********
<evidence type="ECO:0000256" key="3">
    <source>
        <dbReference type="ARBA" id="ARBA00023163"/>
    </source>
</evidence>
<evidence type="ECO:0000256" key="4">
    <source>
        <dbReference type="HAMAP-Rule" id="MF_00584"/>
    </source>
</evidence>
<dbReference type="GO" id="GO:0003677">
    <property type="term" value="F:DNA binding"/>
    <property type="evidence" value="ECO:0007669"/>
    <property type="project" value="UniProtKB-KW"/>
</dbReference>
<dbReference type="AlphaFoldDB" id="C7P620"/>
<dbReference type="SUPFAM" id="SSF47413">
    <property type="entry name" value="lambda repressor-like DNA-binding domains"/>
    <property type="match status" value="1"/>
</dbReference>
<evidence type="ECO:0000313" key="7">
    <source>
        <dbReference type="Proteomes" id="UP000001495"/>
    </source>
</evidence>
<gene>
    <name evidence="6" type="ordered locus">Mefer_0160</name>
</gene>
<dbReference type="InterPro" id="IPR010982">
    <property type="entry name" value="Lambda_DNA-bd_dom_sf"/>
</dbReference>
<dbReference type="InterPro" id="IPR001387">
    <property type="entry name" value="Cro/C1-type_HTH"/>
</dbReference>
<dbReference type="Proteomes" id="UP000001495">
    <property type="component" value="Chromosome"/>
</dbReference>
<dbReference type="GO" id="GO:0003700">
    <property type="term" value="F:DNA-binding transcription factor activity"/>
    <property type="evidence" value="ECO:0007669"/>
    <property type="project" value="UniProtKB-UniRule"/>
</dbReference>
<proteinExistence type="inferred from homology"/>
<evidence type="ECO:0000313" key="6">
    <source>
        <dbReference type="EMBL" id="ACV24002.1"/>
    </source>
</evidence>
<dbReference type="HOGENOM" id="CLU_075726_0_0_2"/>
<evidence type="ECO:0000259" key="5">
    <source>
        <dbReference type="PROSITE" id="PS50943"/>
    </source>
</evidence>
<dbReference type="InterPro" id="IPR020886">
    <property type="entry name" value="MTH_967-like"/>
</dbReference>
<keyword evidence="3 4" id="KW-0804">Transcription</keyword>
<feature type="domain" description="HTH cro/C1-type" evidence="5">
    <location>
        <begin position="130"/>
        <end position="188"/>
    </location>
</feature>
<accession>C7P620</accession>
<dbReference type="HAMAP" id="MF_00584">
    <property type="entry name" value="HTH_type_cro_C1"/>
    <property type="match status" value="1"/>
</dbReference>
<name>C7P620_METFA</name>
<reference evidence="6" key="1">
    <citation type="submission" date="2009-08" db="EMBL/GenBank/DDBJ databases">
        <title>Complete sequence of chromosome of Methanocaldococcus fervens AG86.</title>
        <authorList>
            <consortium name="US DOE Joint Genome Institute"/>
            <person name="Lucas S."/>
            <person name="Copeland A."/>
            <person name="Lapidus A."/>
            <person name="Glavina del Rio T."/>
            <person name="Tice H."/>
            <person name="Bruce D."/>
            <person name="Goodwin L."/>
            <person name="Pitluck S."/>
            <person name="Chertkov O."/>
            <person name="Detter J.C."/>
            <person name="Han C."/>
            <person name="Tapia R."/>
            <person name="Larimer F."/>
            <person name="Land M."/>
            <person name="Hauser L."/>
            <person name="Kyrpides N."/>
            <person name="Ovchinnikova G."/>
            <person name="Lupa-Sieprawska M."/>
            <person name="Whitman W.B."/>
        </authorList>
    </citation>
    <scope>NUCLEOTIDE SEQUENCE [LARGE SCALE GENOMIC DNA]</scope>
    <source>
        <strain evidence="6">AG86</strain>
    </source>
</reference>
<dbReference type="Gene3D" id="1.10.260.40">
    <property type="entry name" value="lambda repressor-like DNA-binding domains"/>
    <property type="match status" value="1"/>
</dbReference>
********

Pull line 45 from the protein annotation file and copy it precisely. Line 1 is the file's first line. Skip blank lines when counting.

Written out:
    <source>